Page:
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IRELAND'S SCIENCE WILDLIFE AND DISCOVERY MAGAZINE

Science Spin 70

Blue or Pink?

What determines gender balance? Julia Galbenu takes a look at how temperature can affect the gender outcome of offspring.

Dirty Old Town

Tom Kennedy takes an in depth look at Dublin’s Industrial Heritage. A thousand year unbroken record of making things.

The Shapeshifting Punk

Sive Finlay investigates a frog that can not only change its camouflage but is even able to change its shape.


Light

Margaret Franklin, co-author of "Colour; what we see and the science behind sight", explores the dual nature of Light.


How does a Fuel Cell work?

Jacob O'Neal gives an overview of the inner workings of fuel cell technology.

Insects on the Menu?

One Young Scientists project to put crickets rather than beef on the menu.

Science Spin Regulars

Young Scientists, Careers, Family Science and Weird & Wonderful Animals all inside this issue!

Science Spin is Ireland’s STEM, Nature and Discovery Magazine. Distributed internationally, 100% Irish and the only independent Irish science magazine available in print. There is always something for everyone in each issue of Science SPIN.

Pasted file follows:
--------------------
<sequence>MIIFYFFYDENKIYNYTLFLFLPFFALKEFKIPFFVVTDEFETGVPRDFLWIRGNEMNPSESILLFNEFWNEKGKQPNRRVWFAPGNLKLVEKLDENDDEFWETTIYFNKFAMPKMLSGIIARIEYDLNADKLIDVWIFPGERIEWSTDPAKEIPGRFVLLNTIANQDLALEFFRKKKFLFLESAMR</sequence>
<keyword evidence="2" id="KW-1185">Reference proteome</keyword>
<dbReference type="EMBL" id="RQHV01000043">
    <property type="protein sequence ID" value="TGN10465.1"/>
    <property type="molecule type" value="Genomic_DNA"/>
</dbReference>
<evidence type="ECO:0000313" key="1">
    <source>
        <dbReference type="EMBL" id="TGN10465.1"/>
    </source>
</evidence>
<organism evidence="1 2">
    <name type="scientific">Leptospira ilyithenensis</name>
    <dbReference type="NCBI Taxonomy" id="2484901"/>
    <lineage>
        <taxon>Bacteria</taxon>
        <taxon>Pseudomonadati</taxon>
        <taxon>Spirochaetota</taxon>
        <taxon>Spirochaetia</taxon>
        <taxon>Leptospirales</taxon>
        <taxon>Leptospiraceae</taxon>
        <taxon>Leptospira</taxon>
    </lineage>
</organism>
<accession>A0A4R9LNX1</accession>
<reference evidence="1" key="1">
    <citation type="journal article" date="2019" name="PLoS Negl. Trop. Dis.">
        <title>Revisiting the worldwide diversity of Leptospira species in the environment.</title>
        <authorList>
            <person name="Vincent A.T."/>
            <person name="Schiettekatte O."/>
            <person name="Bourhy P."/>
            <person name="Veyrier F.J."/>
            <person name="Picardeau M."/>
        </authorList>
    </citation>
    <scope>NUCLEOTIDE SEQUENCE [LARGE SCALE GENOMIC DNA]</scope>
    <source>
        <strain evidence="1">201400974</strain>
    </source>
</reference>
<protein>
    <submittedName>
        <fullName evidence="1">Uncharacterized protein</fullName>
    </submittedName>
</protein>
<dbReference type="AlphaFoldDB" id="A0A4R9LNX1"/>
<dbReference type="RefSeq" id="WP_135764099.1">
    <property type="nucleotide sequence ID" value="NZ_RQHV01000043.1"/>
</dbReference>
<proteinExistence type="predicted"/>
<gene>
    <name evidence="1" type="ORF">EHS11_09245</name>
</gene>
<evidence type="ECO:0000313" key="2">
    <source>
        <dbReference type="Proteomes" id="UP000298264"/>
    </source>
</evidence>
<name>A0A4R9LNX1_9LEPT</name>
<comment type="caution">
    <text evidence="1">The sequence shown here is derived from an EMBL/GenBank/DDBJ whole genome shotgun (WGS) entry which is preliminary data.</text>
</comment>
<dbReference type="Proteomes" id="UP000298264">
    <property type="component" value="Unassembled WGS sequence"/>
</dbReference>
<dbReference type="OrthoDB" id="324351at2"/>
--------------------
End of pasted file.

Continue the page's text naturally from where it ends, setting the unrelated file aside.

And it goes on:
Science Spin Articles

Geologists building rock-solid links

by Tom Kennedy

Geologists across Europe are beginning to find strength in unity, and this trend was underlined at a recent conference in Belfast that brought Ireland's geologists, from north and south, together to discuss the future of the profession.



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Bacteria link to Cystic Fibrosis

by George Winter

Bacterial biofilms might explain why cystic fibrosis is the most common inherited lethal disease among people with a Caucasian or European background. In Ireland it is the most common of all inherited diseases with one person in 25 estimated to have the CF gene in their genetic make-up, with, on average, 1,600 babies born with the condition each year in the Republic of Ireland.



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In search of Africa's lost dinosaurs

by Tom Kennedy

Dinosaur-hunter Nizar Ibrahim has been searching for the remains of the huge dinosaurs that once roamed the Sahara - at a time when it teemed with life.



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